Last month I argued the path to stem cells lies through Missouri. The election results there would decide whether we would be able to override Bush's veto on stem cell research.
We won both the important votes there. Missourians are sending Claire McCaskill to the Senate armed with a strongly pro-research agenda and they amended their Constitution to guarantee protection of stem cell research. Not only does McCaskill's victory bring us one vote closer to an override in the Senate -- it sends a signal to Republicans that if they don't support stem cell research, they will be replaced by Democrats who do.
2007 is the year when Republicans in Congress will have to choose between joining the bipartisan majority that wants to fund stem cell research as the American public demands, or abandoning bipartisanship and joining Bush in blocking key medical cures and keeping on playing politics with science.
Our fight is still uphill. In the Senate, we needed four more votes. We picked up pro-research seats in Missouri, Montana, Ohio, and Virginia, but we lost one in Tennessee (where pro-research Frist is replaced by anti-research Corker). That leaves us one vote shy of an override.
We're going to have to ask Senator-elect Bob Casey to reconsider whether he thinks embryos that are going to die anyway are equal to grandparents with Alzheimer's and children with diabetes. Democrats and his fellow Pennsylvanian Arlen Specter ought to talk with him honestly and frequently about this issue.
Similar conversations should be held with John Sununu, who faces re-election in 2008 and is one of the vanishing New England Republicans. (Norm Coleman and John Cornyn are also up for re-election in 2008 and come from states where the other Senator is pro-research.)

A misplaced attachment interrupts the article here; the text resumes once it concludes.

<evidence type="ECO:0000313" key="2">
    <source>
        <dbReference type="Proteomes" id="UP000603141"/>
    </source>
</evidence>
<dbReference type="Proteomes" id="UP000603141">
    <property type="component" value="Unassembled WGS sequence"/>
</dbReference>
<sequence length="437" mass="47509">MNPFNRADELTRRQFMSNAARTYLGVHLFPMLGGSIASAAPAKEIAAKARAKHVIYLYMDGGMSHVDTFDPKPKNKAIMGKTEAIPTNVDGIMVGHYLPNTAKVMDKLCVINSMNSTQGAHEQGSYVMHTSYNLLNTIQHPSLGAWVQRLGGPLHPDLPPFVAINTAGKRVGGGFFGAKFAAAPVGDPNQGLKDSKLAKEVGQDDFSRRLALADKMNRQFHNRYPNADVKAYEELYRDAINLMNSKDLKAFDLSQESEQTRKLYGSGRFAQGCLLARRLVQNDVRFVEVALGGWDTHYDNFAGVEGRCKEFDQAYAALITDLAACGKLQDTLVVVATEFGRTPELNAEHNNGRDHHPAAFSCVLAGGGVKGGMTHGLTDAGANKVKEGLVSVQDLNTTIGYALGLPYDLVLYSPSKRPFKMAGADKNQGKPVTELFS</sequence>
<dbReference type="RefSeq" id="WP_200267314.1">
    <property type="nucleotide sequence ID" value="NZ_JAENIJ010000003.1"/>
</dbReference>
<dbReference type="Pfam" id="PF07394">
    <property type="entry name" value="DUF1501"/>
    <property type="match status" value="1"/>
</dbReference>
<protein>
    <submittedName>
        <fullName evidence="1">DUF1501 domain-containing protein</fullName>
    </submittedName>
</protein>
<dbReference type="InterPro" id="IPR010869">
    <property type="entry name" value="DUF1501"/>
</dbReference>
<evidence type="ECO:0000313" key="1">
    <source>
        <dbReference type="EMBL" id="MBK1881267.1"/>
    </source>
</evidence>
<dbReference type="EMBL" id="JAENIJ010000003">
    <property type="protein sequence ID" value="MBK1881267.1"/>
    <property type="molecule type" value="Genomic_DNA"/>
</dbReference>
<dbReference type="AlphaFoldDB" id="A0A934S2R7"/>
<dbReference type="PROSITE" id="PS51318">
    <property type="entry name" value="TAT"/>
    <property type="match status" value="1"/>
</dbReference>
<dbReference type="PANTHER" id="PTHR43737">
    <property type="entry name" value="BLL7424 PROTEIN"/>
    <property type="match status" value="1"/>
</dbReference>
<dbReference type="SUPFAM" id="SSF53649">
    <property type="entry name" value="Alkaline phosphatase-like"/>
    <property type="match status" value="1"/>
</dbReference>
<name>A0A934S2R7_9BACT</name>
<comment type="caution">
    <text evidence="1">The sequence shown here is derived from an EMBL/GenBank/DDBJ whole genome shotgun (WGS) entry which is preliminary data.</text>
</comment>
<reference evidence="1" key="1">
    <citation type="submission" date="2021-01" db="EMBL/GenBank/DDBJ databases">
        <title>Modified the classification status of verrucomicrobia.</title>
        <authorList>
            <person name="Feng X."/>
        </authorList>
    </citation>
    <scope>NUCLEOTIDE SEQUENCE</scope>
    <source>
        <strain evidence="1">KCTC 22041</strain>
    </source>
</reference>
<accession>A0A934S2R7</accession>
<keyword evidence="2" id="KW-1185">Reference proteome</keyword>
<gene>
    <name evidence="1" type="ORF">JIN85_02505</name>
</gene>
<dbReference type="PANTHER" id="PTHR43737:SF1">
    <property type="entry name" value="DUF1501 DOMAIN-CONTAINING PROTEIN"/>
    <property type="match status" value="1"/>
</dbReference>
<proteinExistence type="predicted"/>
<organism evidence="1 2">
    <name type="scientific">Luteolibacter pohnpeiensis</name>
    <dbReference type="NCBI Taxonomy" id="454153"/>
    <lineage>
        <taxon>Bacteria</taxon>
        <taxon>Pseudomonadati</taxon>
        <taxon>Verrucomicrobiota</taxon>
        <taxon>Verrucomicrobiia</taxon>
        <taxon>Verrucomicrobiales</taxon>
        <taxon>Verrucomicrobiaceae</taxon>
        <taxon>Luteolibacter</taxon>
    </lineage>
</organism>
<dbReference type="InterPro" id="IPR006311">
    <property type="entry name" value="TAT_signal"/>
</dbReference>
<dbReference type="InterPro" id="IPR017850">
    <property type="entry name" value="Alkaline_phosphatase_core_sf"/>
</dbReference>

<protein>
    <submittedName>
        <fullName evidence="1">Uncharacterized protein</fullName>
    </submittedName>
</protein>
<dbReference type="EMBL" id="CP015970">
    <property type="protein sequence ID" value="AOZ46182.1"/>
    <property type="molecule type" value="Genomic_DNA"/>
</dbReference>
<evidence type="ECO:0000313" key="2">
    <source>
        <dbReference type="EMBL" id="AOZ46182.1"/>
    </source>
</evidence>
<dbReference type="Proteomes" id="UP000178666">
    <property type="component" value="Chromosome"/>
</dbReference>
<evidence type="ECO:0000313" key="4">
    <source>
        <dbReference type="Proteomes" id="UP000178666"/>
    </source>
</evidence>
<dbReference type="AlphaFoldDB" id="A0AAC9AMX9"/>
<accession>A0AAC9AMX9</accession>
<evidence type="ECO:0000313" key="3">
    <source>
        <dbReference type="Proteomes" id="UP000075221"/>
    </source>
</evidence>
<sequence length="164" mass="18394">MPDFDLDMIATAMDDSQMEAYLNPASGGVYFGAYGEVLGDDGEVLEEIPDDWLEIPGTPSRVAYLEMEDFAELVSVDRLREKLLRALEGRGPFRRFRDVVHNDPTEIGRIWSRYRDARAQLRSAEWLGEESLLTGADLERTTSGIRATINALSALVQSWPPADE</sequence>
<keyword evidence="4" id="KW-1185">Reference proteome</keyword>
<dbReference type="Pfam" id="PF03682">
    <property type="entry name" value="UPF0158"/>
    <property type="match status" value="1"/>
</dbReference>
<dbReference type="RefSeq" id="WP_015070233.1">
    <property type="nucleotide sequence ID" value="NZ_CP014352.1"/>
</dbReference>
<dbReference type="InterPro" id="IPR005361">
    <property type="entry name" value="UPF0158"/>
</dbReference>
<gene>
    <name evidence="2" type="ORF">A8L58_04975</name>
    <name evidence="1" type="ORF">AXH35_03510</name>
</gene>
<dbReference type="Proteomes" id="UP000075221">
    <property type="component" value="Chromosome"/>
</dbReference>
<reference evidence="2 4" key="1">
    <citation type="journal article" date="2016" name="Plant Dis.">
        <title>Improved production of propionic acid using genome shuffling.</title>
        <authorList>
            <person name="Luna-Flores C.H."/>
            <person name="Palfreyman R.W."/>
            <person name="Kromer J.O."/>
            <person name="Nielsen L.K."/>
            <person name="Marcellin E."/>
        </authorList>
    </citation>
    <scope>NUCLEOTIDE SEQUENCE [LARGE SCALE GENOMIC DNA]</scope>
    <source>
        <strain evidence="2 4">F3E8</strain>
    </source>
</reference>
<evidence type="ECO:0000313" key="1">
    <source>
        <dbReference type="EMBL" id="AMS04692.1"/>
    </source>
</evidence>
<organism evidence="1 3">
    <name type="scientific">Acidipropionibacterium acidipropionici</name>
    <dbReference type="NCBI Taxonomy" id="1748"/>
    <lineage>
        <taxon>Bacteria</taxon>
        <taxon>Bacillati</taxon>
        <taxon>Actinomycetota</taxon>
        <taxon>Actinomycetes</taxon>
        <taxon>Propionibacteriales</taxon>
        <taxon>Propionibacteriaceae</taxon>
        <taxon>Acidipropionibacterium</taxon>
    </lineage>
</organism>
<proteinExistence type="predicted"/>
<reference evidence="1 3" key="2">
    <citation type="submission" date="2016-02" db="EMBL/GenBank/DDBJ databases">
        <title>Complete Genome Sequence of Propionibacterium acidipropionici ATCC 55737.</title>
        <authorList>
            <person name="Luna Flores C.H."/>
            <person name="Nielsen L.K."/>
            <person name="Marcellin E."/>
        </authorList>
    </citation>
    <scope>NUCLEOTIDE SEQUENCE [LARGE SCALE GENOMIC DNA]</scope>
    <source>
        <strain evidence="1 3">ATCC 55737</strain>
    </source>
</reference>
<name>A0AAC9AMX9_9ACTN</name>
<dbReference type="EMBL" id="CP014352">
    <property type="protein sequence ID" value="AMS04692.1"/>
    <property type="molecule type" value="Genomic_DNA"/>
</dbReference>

In the House, by my most recent count about 16 anti-research Republicans have been replaced with Democrats (the arithmetic is fuzzy: the anti-research Bonilla in TX-23 may yet lose his seat, also I'm presuming most of the 16 new Democrats will be pro-research). In any case we still need about 30 more House votes for an override.
Flipping 30 anti-research votes in the House is possible. Going from democraticavenger's excellent 2008 House targeting list, I see 23 anti-research Representatives who received less than 55% of their vote, 12 more anti-research Representatives from districts where Kerry got at least 45% of the vote, and another 4 Representatives who may be in trouble for other reasons.
That gives us 39 "targeted for '08" Representatives whose anti-research votes we may flip. They can see that blocking stem cell research is a lost cause politically -- Americans support it, the votes have been there in Congress for years, and Bush will not be in office forever (although it may seem that way). They can join the bipartisan majority and support research or they can further risk their seats and stall research just 2 more years.
For too long "being bipartisan" has meant "Democrats enabling Bush." It is time to make clear that embracing Bush, on either side of the aisle, means giving the finger to bipartisanship -- embracing Bush just means more blocked votes, more failures by the extreme right, and more ignoring of the popular desires of the American mainstream.
What being bipartisan really means is rejecting Bush and joining the bipartisan majority that supports stem cell research. Former red-state Missouri has shown that support for research transcends political boundaries. Nancy Pelosi intends to bring a stem cell research bill in the first 100 hours of her term as Speaker. It is time to ask Republicans in Congress to stop playing politics with science, to reject Bush and to embrace bipartisanship, and to support stem cell research by overriding the President's veto.